If you’re looking for a great golf experience, go to San Antonio. This sprawling Texas city—with a small and easily walkable downtown but extensive surroundings—had been on my must-see list for many years. I was just there for a long weekend and I can’t wait to go back.
Actually, I think I’ll wait a few months. It is Texas and it’s almost summer and it can get quite hot and sticky. The locals suggest October as the best time to visit. You might want to think about making your plans now.
There are more than a dozen fine public and resort courses in and around the city. I only played a few but have talked with a number of my golf-writing brethren as well as local golfers and others about the golf opportunities, and they are all exceedingly positive about what “The Alamo City” has to offer.
The one course I was most excited to play was Brackenridge Park (shown at the top of the page), a public track very close to downtown, designed by A.W. Tillinghast and opened in 1916, the first public course in the state. The frequent host of the Texas Open in the old days, “The Brack” recently underwent a multi-million-dollar restoration that was faithful to Tillie’s original concepts. It’s also in very good condition for a municipal layout.
Not terribly long and thick with big trees, The Brack has a little of everything: twisting fairways, deceptive greens, and many Tillinghast trademarks including a good mix of par-threes and the ability to play in the air or along the ground. My favorite hole is the par-three 8th, which plays 185-190 from the back tees to a green that angles away from the tee and is protected by three bunkers in front and trees left and long; there are any number of ways to attack the hole, from laying up short of the bunkers and pitching over to using the slope of the green to get the ball close. The back nine is very strong (despite starting and ending with par-threes) with a great deal of movement and the need for careful club selection. I loved it. (It also will soon be the home of the Texas Golf Hall of Fame: Hogan, Nelson, Crenshaw, Kite, etc. etc. Good stuff.)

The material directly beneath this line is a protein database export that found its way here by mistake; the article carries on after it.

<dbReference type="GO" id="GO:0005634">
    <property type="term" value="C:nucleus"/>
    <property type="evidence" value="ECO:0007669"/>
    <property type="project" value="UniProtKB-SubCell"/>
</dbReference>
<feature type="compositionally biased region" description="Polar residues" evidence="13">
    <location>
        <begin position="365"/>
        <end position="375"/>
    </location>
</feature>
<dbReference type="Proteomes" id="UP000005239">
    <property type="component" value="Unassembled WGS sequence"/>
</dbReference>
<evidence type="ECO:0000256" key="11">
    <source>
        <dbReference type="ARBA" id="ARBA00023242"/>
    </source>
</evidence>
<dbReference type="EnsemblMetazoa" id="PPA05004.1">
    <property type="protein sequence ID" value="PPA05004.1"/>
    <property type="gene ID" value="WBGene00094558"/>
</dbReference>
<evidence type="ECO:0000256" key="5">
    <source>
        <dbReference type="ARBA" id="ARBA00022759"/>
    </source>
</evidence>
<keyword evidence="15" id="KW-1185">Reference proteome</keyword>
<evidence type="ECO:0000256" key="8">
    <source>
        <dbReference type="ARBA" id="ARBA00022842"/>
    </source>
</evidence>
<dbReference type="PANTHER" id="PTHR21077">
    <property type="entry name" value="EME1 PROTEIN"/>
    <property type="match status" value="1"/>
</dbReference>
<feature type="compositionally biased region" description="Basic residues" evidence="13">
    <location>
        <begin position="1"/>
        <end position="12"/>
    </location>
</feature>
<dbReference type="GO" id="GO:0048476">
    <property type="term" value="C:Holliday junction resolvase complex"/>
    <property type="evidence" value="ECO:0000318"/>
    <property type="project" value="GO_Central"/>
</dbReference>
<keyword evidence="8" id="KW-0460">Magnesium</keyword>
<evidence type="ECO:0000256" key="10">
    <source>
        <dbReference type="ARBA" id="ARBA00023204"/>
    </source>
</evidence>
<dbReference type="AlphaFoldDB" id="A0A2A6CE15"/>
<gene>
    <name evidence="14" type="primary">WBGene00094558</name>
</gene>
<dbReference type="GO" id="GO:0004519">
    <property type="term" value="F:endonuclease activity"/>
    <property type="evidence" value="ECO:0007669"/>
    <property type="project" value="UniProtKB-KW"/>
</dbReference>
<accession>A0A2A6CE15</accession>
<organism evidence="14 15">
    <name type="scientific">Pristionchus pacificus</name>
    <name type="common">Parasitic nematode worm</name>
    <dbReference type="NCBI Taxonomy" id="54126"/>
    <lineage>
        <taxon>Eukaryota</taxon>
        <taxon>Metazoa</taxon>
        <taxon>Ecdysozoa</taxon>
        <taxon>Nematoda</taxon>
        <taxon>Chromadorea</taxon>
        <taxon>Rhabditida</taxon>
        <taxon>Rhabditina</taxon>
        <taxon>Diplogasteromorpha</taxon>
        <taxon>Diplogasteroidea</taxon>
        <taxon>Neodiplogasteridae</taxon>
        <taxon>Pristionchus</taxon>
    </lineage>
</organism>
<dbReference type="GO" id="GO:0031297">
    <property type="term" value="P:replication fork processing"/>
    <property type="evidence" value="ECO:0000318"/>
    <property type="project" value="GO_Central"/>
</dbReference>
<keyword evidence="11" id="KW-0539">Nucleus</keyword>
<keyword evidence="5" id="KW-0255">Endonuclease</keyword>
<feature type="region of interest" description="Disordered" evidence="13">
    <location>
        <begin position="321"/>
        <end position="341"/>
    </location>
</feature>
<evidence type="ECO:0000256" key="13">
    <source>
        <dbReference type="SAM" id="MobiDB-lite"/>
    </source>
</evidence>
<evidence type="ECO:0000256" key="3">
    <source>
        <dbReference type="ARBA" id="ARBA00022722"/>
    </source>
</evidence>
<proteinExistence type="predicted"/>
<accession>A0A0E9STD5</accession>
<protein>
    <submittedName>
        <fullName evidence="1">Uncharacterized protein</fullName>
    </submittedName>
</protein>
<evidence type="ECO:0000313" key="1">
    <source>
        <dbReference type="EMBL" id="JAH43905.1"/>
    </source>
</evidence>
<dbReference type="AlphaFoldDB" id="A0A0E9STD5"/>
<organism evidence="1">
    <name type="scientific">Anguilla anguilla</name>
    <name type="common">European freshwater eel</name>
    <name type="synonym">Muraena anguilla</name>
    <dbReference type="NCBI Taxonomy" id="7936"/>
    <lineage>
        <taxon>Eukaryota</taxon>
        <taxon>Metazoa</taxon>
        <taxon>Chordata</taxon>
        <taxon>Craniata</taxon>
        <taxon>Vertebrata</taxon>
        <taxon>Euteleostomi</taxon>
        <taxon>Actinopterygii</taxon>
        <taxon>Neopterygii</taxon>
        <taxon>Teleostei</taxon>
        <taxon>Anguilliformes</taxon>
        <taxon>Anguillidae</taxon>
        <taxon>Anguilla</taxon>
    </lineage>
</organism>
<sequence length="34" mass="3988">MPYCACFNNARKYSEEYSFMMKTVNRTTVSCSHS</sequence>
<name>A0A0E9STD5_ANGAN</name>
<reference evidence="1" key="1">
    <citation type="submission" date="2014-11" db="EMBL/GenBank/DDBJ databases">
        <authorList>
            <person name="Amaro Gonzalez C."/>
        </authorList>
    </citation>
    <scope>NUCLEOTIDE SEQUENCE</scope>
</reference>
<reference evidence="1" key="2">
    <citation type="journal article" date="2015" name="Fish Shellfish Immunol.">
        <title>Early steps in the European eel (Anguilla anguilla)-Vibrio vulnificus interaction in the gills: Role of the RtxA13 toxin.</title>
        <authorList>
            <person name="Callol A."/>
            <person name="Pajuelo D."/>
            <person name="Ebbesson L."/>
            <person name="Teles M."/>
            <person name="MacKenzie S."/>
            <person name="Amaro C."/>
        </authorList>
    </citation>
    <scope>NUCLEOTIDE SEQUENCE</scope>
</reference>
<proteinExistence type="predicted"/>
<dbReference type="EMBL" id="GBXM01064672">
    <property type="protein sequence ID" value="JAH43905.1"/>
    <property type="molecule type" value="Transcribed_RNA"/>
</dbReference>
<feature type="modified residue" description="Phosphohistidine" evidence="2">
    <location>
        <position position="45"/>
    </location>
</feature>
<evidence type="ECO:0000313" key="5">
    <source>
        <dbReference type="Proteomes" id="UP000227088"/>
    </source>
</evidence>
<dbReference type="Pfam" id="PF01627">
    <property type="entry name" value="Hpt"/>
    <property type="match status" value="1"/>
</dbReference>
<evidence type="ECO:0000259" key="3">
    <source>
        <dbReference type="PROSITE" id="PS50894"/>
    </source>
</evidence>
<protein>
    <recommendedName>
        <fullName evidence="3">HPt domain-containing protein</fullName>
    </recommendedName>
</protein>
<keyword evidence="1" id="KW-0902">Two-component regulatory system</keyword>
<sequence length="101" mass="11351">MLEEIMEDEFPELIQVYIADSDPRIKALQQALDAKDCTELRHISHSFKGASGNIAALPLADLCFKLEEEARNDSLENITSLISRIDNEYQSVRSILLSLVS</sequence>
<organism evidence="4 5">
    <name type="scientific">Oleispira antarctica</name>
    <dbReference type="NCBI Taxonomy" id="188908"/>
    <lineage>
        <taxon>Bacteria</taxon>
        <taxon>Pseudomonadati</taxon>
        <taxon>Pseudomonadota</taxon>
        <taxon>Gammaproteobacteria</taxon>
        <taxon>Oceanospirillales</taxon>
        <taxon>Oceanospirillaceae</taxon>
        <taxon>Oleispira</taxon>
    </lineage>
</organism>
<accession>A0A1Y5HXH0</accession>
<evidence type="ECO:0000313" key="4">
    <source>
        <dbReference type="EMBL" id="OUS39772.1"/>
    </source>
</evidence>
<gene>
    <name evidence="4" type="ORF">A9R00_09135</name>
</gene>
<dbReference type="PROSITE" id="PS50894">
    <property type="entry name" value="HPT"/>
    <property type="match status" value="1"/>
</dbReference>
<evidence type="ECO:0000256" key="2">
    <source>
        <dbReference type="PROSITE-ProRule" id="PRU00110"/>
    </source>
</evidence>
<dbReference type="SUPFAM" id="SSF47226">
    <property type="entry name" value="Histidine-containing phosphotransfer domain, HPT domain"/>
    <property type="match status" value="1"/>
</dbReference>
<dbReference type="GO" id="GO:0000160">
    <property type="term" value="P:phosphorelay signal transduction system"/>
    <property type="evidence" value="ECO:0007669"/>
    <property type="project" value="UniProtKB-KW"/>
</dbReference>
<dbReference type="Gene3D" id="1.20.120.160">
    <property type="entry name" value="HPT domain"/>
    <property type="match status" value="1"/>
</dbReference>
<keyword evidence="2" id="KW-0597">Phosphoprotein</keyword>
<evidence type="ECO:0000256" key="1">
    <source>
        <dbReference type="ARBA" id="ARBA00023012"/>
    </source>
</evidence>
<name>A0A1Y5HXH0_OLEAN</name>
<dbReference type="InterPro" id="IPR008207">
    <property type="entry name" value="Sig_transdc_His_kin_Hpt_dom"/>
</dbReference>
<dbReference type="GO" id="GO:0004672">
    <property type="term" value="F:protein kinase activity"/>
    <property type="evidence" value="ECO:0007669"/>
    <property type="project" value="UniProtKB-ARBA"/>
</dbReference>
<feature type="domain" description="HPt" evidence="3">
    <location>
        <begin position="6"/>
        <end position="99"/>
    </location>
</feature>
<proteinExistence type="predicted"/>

The Brack is one of six public courses on The Alamo City Golf Trail, which sells a pass that will save a bit on green fees if you’re in town for a while.
The other public course I played is The Quarry (left). The back nine once was a limestone quarry and now features soaring rock walls and big boulders, plus water and some challenging tee shots. The front nine is flat and not nearly as interesting, but provides a good warm-up for what is to come.
Both The Quarry and The Brack are just a few minutes’ drive from downtown. Farther away from the city is a trio of terrific golf resorts. The JW Marriott Resort is home to TPC San Antonio, with two courses—The Oaks (bottom of the page), designed by Greg Norman, and The Canyons from Pete Dye. Norman’s course is the present host of the Texas Open (excuse me, the Valero Texas Open), and is widely considered the toughest track in the area; even the pros are tested. The Pete Dye course is said to be the gentler of the two, which says something.
The Westin La Cantera Resort has two courses that are roundly praised, and the Hyatt Hill Country Resort, which is aimed at the family audience, has 27 holes. The three resorts have all the amenities you should expect from top-notch golf properties these days, including very nice spas.
Other San Antonio golf courses the locals like include Pecan Valley, which was the site of the 1968 PGA Championship, as well as Cedar Creek and Oak Hills. This is, as advertised, a great golf town.
San Antonio has much more to recommend it, starting, of course, with The Alamo. If you’ve never been you’ll likely be surprised by its small size and big history, which has been poorly and inaccurately told by movies and folklore. Outside the city are a number of family-oriented sites, notably Sea World, Schlitterbahn Waterpark, and Six Flags, as well as state parks, natural wonders, and dude ranches. It’s a great place to bring kids.
And a great eating town. Steak, barbecue, Mexican, gourmet, even a terrific German deli (Schilo’s, in the heart of downtown—don’t miss their homemade split pea soup and homemade root beer!). There are dozens of innovative, interesting restaurants all over town, especially near River Walk, the path along the San Antonio River through downtown situated below street level. It’s a great place to stroll and stop for a meal, drinks, clubs, and people-watching.
Photographs: Brackenridge Park courtesy SACVB. The Quarry courtesy Tim Thomson/SACVB. TPC courtesy JWMarriott/SACVB.